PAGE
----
Participatory movements can also come in different shapes and sizes. One study, for example, identified three major participatory styles among US movements, including (1) A “deferential” style, in which participants with equal power deferred to members with greater expertise on a given issue; (2) A “tutelage” style, in which leaders guided less knowledgeable members through discussions that encouraged each one to reach their own decision and vote accordingly; (3) A ”friendship” style, in which members took informal decisions in small, intimate groups.[6] All of the movements included in the author’s study were participatory, to some extent, but the precise meaning of that term, and its precise implementation, varied.

From the outside, it is often difficult to discern a given movement’s true decision-making process. In rare cases, an organization’s leadership structure is laid out in an official document and reality conforms to the document’s theory. In most instances, however, there are no such documents, or those documents that do exist do not tell the full story. In such cases, researchers must discover real decision-making structures through painstaking qualitative research.

Importantly, leadership structures are only partially constructed by movement members themselves. More often than not, social movements and social movement organizations inherit or borrow leadership styles from predecessor groups or the surrounding environment, giving little opportunity for leaders to consciously choose one leadership style over another. The Zionist movement, for example, borrowed from Russian and Polish nationalist movements, unions and political parties in the early 20th century, as it was those areas of the world that supplied most of the Zionist movement’s early members. The Palestinian national movement, by contrast, borrowed from the surrounding Arab political environment, leading to a very different cluster of leadership styles. Social movement organizations are not always intentional and deliberate about their leaders. Instead, leaders and leadership structures often emerge through implicit processes of borrowing, learning, and environmental adaptation.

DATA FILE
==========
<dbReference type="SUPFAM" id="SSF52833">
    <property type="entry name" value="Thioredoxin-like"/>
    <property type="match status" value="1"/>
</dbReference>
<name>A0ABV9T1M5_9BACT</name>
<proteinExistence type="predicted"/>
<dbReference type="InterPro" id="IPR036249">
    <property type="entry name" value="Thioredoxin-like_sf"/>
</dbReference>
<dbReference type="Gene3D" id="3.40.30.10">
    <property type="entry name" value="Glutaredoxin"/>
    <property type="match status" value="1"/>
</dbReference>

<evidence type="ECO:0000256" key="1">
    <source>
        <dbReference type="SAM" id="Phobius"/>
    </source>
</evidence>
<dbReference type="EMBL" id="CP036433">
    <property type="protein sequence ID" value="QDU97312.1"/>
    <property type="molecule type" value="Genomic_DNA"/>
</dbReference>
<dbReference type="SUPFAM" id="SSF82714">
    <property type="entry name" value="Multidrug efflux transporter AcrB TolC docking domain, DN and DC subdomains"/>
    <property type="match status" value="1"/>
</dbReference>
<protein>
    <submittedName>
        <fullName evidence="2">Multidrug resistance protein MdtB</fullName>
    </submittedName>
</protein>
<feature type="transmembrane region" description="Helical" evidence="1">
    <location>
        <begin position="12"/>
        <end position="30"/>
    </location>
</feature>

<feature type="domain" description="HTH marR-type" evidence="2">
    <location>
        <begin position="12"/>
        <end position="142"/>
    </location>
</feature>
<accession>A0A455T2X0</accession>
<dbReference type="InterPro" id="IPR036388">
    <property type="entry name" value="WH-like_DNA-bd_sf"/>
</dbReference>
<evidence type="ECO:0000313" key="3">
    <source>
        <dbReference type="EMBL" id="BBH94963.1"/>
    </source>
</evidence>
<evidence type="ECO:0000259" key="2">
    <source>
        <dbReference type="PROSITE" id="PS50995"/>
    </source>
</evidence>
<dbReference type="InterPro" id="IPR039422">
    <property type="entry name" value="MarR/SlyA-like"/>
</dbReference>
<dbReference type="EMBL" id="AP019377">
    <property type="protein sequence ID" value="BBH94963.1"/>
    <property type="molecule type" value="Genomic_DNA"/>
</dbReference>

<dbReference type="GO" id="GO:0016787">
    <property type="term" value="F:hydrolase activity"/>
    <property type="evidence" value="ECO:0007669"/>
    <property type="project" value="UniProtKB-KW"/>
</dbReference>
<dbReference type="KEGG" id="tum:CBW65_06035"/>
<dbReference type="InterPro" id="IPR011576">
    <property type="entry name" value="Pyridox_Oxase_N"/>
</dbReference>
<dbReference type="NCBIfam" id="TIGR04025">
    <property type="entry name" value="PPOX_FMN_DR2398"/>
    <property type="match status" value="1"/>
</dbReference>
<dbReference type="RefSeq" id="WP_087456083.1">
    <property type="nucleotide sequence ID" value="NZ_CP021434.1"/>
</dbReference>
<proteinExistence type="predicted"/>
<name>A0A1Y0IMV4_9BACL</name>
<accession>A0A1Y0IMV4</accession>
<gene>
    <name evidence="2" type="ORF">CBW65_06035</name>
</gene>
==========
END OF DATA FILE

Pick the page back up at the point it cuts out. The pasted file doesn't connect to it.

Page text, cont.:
The requirement for some form of leadership structure confronts all movements and social movement organizations. The preciseform leadership and authority take in any given movement or organization, however, vary dramatically.

[1] Zeynep Tufekci (2018). Twitter and Tear Gas: The Power and Fragility of Networked Protest. Yale University Press. [2] British Broadcasting Corporation. (July 21, 2016). “Turkey Coup: What is the Gülen Movement, and What does it Want?” BBC, available online at

[3] For the contemporary Christian Science board, see

[4] Tariq Dana (2020) “Crony Capitalism in the Palestinian Authority: A Deal Among Friends,” Third World Quarterly, 41:2, 247-263.

[5] Ali Jarbawi and Wendy Pearlman (2007). “Struggle in a Post-Charisma Transition: Rethinking Palestinian Politics after Arafat.” Journal of Palestine Studies 36 (4): 6–21.

[6] Francesca Polletta (2002). Freedom is an Endless Meeting: Democracy in American Social Movements. Chicago University Press.